We may not all be ready to admit it, but winter is coming. Avid gardeners prepare their gardens for winter, but do you know how to prepare your trees and shrubs for winter?
Just like us, trees are affected by cold temperatures too! When you’re clearing away dead plants in your flower or vegetable garden and filling up your yard waste bags, spend an hour or two engaged in tree care to ensure your property’s biggest plants are properly prepared for winter.
Take Care of the Babies First
Ever dressed a newborn for the winter? You can’t just throw on a jean jacket in January and call it good enough, the way some adults do. It’s the same with trees: Younger, newly planted trees are more vulnerable to the cold and harsh winter conditions due to smaller root systems.
Pay extra attention to preparing any new trees for winter. Consider wrapping bark on younger trees up to the lowest branches using tree wrap. Remove the wrap in April when the weather warms up.
Put Coats On
Wrapping can also be helpful for thin-barked trees, including honey locust, maple, linden, and ash. Trees with thin bark are vulnerable to frost cracks and sun scald in the winter. Fruit trees and cedars also benefit from wrapping.
Burlap wrapping can also be useful for hedges, shrubs and small decorative trees. Particularly with trees close to roadways, it can help mitigate damage from road salt, slush and dirt.
Fertilizing is one of the best things you can do for your trees before winter comes. In the forest, falling leaves help restore nutrients in autumn to the ground and trees’ roots. In the city, there may be few nearby trees and leaves may be quickly cleared away. Additionally, city conditions make things hard on trees: lack of water or space to grow, low nutrients in the soil and too much or too little sunlight due to surroundings.
Fertilizing helps improve soil quality so that trees preserve their nutrients over winter and grow back healthier in the spring. Vista’s fall fertilizing service uses an organically derived NPK fertilizer with biochar. With more complex cases, we can offer soil testing and add amendments to fertilizer to optimize for your yard’s health. Fertilizing can make trees greener and promote recovery from pests or other recent damage. We especially recommend it for trees and shrubs that suffered pest damage over the summer season.
Adding mulch to the base of your tree helps protect it from cold temperatures and reduce evaporation from the soil and improve water absorption. Using 10-20cm of wood chips, bark or mulch, stack the mulch near the base, but not directly against it. Leaving some space around the base of the trunk lets the trunk breathe.
Mulching can help protect your trees from the freeze-thaw cycles that normally plague us through southern Ontario winters. If you and your neighbours want to band together, you can order wood chips from Chip Drop.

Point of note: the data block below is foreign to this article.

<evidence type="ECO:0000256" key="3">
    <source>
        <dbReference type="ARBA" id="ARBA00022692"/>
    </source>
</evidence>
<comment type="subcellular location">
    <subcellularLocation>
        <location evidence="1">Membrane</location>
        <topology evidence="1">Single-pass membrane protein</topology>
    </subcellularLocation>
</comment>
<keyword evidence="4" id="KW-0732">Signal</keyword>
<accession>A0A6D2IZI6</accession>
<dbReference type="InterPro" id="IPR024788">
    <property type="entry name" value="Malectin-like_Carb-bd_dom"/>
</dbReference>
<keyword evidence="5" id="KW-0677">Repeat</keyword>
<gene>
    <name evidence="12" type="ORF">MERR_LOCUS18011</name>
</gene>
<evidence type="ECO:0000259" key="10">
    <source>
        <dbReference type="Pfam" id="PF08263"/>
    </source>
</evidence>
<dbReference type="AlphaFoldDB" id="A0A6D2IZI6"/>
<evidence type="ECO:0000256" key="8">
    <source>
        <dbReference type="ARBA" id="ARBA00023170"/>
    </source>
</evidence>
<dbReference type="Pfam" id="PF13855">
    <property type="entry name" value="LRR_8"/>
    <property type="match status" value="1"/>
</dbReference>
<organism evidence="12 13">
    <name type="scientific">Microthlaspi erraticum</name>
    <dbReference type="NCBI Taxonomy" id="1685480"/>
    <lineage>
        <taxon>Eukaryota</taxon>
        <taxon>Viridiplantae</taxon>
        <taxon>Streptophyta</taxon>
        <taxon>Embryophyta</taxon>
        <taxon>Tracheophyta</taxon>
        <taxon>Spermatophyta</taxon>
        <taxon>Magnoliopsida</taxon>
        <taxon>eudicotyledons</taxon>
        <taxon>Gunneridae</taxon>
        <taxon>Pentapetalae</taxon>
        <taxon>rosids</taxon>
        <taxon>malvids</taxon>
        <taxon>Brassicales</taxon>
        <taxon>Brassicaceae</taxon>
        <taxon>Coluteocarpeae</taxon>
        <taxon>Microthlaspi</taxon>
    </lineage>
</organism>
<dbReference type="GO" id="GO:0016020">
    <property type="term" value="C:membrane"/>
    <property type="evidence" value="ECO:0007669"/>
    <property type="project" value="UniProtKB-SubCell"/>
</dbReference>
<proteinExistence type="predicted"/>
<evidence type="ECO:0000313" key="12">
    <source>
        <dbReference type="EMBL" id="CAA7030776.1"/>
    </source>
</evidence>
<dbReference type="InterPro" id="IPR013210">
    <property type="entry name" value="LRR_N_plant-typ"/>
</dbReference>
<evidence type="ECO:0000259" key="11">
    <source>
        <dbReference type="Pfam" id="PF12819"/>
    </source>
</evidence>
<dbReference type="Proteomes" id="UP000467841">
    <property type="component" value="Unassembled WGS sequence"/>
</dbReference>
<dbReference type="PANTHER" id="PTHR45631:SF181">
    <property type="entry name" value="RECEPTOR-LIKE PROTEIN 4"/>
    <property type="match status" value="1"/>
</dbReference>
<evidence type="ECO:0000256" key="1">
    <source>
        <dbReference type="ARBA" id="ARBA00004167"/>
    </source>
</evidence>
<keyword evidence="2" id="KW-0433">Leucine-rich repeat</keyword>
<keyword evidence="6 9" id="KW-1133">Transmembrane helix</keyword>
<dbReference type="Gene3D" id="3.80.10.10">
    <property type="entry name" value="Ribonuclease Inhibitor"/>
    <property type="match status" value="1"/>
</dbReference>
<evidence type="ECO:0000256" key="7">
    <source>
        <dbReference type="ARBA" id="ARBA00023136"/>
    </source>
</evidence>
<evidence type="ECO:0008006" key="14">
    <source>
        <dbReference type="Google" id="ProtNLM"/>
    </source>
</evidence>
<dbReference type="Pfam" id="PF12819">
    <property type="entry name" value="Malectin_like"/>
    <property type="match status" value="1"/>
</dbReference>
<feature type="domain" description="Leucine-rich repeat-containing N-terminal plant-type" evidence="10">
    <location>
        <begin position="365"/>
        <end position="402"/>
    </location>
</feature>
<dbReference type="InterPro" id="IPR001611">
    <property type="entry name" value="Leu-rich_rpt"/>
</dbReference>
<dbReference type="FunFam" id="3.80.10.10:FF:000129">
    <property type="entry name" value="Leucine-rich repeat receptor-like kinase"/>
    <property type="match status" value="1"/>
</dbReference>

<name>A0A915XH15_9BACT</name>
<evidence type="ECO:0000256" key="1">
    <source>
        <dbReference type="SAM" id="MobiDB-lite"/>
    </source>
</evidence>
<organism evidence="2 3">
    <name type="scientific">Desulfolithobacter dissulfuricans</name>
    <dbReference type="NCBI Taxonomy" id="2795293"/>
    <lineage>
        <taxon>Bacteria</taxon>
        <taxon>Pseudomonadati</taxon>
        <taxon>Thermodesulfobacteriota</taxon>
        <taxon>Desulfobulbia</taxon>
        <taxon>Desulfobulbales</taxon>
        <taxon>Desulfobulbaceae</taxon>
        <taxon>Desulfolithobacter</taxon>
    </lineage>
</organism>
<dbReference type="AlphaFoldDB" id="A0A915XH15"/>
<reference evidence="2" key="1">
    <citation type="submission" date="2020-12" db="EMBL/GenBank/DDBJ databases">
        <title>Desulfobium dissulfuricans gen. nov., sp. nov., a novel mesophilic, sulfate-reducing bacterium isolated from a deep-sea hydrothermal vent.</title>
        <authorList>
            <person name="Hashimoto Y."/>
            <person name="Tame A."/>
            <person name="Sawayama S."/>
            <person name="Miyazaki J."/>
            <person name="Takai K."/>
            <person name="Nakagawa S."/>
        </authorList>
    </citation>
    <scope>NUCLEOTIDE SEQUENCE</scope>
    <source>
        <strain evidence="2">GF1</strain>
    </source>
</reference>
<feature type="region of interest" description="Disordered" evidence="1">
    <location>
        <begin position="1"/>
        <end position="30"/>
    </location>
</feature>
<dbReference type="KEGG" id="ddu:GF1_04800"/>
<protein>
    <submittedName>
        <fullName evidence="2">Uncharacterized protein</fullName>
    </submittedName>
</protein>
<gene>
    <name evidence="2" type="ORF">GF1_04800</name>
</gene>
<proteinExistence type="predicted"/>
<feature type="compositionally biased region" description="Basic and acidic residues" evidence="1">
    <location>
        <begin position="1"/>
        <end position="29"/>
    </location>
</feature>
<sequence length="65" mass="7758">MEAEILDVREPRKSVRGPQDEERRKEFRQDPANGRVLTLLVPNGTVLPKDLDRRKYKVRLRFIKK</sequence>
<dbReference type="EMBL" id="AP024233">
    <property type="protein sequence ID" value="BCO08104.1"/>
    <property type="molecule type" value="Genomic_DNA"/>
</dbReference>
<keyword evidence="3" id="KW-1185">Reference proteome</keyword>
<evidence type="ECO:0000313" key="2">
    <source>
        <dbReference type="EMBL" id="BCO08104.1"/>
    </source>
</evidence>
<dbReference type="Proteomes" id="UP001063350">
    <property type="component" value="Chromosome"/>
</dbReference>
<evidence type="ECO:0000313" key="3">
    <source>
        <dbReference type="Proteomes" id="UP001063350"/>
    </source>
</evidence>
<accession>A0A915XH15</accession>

Instead of filling up your yard waste bags, you can also use fallen leaves as mulch, which helps bring nutrients from the soil to your tree’s roots. This is the process that happens naturally on the forest floor — removal of leaves, or lack of fallen leaves in general, can lead to the nutrient deficiencies we often see in urban trees. It’s a little early in the season right now, but boughs and branches from any Christmas decorations and trees can also serve this purpose.
Do you need to water trees in fall? We give thirsty trees a drink during summer heat waves, but in cool fall temperatures, you may think your trees don’t need extra water. Before you pack away your garden hose, though, water trees thoroughly around the base in the area extending out to the length of the longest branches (usually, equal to the height of the tree).
Watering can also be helpful during dry spells over the winter: when there is no snow cover or precipitation, watering once or twice a month can help keep trees hydrated. This isn’t only for deciduous trees — in fact, evergreens can be some of the most vulnerable to dry conditions. They lose their needles going into winter and need extra water stored up.
Consider Winter Pruning
Late winter is one of the best seasons for pruning, but pruning can be done any time through the winter when trees are dormant. Winter pruning is often easier for arborists, since all the branches of a tree are easily visible.
Like many arborists, our team keeps working all year round, and pruning can also be a great time to get a good rate when demand is lower. By getting ahead of the game, you’ll ensure trees are ready for healthy new growth once the weather warms up and buds come out in springtime.
Keep Salt and Ice Melters Away
It can be easier said than done on tiny downtown Toronto lots, but the products we use to keep snow at bay for pedestrians and vehicles can wreak havoc on our trees and plants. Excessive use of rock salt, ice melters, cat litter, et cetera, is damaging to trees and plants, not to mention to the general ecosystem and water table.
Use the minimum amount you need, stick to sidewalks, driveways and pathways, and consider switching to more eco-friendly alternatives like brine, beet juice, or sand. Slush and dirt from roadways can also contain salt and other toxins. Try to avoid piling dirty snow near your trees and shrubs.